Erin Shirreff’s diverse body of work, which includes photography, video, and sculpture, is united by her interest in the ways we experience three-dimensional forms in an age in which our perception is almost invariably mediated by still and moving images. Her work explores the gap between objects and their representations, and the materials (and materiality) of image-making.
A new video, Son (2018), presented as a large-scale projection in the main gallery, interweaves appropriated and handmade still images into a long-duration animation. Rooted in the artist’s experience of the solar eclipse that was visible in the United States in the late summer of 2017, the video centers on a large, dark, circular form that slowly takes shape and shifts identity, changing scale as it locates itself within a cosmic plane or the interior of the artist’s studio. An earlier iteration of Son was presented as part of Shirreff’s solo exhibition in Italy earlier this year, at the Palazzo De’ Toschi in Bologna, curated by Simone Menegoi.
For a new series of wall-based works, enlarged scans of halftone book reproductions are printed onto sheets of aluminum that are then cut into shapes – arcs, sticks, curves – and layered in informal compositions within deep-set frames. The works are amalgams of analog and digital materials and processes, and incorporate backdrops of solid colors sourced from the process of making four-color scans of black and white images. These new works relate to Shirreff’s earlier series of Drop sculptures that translate hand-cut scraps of paper into large sheets of raw steel, and to her photographic series Relief —they continue Shirreff’s exploration of scale, material translations, and possible relationships between picture and form.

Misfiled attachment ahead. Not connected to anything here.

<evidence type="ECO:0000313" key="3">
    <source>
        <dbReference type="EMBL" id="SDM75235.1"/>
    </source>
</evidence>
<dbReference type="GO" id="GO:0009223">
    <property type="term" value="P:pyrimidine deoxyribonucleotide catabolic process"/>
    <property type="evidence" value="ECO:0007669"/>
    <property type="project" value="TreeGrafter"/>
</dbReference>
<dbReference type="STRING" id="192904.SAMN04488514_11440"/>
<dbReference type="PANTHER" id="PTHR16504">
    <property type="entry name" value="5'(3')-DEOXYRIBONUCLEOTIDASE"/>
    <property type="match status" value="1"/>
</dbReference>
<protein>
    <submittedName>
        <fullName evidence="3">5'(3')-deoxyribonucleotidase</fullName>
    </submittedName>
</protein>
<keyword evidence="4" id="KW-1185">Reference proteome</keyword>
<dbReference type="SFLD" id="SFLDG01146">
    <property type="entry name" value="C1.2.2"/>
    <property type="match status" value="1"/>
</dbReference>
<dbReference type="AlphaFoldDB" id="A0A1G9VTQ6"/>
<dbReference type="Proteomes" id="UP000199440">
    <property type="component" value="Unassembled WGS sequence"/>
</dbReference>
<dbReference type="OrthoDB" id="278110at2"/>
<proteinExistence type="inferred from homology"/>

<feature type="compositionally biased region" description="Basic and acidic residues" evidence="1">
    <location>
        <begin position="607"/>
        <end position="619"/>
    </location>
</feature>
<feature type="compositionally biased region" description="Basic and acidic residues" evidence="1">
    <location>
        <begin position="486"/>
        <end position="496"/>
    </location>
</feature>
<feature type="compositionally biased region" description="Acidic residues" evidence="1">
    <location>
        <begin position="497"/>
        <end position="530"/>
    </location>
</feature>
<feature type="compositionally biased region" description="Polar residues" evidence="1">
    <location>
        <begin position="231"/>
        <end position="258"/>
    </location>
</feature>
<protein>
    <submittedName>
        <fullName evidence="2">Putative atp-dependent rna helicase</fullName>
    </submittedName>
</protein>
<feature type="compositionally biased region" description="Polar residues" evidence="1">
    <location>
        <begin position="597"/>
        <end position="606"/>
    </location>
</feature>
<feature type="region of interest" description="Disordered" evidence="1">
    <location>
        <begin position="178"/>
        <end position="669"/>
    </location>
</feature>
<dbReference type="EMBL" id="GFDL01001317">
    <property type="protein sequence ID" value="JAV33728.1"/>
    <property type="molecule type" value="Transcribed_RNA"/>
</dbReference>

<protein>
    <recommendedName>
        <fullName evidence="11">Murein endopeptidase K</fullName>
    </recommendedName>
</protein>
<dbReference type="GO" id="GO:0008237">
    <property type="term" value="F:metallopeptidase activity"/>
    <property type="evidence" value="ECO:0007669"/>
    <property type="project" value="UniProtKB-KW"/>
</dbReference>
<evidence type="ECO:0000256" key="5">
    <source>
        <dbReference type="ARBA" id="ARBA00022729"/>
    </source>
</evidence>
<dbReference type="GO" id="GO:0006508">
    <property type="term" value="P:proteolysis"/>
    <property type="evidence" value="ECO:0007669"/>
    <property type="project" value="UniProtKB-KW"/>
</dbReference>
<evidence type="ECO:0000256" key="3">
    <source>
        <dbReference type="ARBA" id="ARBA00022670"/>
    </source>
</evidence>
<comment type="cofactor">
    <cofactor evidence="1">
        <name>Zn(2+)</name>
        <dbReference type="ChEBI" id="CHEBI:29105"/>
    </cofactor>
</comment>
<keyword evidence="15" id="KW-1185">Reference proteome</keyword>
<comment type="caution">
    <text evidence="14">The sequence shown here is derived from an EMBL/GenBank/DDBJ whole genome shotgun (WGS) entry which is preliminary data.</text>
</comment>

The passage of time and the effects of natural and artificial light are ideas and motifs that recur in Shirreff’s work, and are forces intrinsic to the process of making cyanotype photographs, a practice that the artist continues to explore. The exhibition includes three new large-scale cyanotype photograms that are assembled through collage. Shirreff exposes, cuts and layers her elements, creating compositions that appear radically flat and painterly but include slight evidence of the studio process, the layers of fabric giving texture to the photographic plane.
A series of intimately scaled sculptures on pedestals throughout the gallery appear as impromptu studio sketches or ephemeral tabletop still-lives made by chance with familiar materials over the course of the day. Casts of common objects, metal fragments and paper cutouts come together in tenuous arrangements that speak to repetition, daily routine, small moments, and the unexpected process of making. Lastly, small-scale cyanotypes exposed directly on pages torn from books echo the shifts in scale present elsewhere in the exhibition.